Fairness

We hear a lot about “fairness” these days. We don’t generally get a good definition of it, though.

When a  lot of politicians talk about fairness, what they are referring to is redistributive fairness, which comes from equalizing rewards and argues that income inequality is inherently unfair. However, another definition of fairness is meritocratic fairness, where rewards are matched with merit and argues that forced equality is inherently unfair.

Americans believe both definitions are correct, depending on the circumstances. When outcomes and rewards are unearned, we think redistribution is a better means for achieving fairness. But when hard work and effort are involved, meritocratic fairness carries the day.

By and large, Americans are born into an amazing world of opportunity and advance through their own efforts.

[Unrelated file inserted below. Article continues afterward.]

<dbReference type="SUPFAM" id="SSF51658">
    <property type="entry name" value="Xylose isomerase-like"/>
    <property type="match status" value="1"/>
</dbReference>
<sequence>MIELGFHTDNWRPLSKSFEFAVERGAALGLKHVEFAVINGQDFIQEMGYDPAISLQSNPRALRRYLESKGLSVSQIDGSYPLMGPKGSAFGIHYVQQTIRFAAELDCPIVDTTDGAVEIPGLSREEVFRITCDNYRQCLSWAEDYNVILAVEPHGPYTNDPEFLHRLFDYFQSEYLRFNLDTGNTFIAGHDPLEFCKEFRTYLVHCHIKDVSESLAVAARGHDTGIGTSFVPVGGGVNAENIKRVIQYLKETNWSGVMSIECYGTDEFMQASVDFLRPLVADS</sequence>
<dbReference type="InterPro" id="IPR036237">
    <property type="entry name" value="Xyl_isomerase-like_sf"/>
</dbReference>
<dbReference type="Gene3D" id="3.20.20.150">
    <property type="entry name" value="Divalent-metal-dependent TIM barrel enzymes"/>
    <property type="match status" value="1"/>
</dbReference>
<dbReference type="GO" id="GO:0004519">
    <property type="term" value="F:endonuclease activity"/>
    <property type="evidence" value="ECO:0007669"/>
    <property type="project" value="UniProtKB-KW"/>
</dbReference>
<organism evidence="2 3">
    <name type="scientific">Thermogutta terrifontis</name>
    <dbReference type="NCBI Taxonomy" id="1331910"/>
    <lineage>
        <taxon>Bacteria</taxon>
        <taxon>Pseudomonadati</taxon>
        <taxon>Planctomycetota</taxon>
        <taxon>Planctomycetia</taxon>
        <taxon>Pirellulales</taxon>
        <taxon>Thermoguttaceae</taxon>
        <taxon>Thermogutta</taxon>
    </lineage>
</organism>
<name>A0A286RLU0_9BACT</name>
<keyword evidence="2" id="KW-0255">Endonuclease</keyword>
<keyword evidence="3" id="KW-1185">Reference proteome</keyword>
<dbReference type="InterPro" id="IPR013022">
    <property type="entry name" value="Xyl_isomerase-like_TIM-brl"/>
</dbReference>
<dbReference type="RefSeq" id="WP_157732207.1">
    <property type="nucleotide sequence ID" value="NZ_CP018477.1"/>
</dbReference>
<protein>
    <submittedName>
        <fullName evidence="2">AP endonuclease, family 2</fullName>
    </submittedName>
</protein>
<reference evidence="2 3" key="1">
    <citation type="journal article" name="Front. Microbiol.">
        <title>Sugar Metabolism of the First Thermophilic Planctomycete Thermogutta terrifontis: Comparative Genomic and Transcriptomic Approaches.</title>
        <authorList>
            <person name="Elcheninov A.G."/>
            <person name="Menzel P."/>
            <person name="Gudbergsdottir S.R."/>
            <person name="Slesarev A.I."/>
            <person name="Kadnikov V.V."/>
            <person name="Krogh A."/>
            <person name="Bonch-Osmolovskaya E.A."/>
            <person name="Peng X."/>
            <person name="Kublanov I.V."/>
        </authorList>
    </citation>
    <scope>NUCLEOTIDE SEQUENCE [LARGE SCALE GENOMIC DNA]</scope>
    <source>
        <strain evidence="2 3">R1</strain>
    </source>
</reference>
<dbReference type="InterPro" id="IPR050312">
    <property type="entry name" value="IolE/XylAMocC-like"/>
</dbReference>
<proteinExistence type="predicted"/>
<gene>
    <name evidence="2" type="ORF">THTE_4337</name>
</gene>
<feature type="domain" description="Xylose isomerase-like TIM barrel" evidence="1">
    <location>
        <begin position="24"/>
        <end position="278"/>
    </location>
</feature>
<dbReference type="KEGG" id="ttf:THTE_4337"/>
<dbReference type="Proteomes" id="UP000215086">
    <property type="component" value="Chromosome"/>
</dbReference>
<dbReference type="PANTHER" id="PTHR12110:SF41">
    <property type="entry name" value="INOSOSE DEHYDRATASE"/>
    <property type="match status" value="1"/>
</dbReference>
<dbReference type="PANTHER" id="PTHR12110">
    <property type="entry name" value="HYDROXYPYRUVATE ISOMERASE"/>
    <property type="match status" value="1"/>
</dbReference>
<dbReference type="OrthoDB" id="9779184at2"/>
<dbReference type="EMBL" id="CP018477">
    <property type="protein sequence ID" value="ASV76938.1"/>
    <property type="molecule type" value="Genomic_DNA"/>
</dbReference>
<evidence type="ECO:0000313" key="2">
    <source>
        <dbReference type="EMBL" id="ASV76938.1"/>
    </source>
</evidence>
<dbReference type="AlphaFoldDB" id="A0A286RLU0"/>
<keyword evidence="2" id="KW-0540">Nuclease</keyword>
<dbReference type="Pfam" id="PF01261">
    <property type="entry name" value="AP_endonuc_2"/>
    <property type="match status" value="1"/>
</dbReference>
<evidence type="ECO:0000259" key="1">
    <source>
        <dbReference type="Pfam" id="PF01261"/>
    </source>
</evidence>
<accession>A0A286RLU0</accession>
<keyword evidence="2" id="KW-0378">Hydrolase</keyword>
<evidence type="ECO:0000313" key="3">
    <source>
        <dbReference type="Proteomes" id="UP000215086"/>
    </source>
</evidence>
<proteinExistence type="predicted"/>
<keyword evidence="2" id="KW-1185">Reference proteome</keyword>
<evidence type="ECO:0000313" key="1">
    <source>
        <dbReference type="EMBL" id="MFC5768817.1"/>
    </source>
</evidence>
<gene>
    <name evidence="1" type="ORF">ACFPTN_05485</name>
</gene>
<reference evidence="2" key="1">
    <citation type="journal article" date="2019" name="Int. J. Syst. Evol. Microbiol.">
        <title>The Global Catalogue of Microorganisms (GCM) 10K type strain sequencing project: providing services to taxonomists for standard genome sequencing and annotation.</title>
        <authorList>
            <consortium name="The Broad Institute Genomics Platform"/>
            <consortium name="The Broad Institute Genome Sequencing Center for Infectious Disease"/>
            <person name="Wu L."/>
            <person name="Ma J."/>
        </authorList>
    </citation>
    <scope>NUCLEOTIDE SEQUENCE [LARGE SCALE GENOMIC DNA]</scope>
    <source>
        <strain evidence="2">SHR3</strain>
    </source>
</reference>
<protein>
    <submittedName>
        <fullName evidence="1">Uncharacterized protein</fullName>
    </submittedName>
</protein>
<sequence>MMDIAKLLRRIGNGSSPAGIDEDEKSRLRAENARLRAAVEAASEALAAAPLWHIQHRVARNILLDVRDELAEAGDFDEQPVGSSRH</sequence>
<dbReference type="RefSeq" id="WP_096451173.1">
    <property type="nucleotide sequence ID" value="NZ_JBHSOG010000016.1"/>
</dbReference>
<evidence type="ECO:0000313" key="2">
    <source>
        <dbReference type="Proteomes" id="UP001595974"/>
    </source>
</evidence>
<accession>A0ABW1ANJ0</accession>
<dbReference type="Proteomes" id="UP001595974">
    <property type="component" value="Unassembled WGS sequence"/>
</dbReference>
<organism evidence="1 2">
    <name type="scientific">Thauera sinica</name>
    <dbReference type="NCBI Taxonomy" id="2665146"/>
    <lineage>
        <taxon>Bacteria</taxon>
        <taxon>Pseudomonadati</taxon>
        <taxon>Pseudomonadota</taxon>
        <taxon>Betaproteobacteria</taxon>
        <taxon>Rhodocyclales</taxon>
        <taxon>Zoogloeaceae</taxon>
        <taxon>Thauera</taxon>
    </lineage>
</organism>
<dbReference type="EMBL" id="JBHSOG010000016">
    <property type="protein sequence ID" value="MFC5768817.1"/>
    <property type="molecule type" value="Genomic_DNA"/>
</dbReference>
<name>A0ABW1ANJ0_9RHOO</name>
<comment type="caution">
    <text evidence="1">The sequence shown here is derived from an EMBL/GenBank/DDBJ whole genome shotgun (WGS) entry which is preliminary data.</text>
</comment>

A careful look at the data shows that Americans can and do rise throughout their lifetimes.  It is no surprise, then, that huge majorities of Americans believe we are part of an opportunity society and that hard work, more than luck or connections, will lead to success.

Even a system based on meritocracy is imperfect, however.  As the government grows and becomes more entangled with our lives, we see the kinds of unfair outcomes common today: bailouts for connected corporations, subsidies for favored industries, and rewards for unions. When resources become the government’s to give, those with the most access win.

As believers in free enterprise, we need to reject these special deals. To preserve the American traditions of merit and opportunity for our children, we must clearly define fairness in society and work to promote this ideal in every policy. We must embrace a system that rewards hard work and provides equal opportunity for all.

The only system that makes this possible is free enterprise.

AEI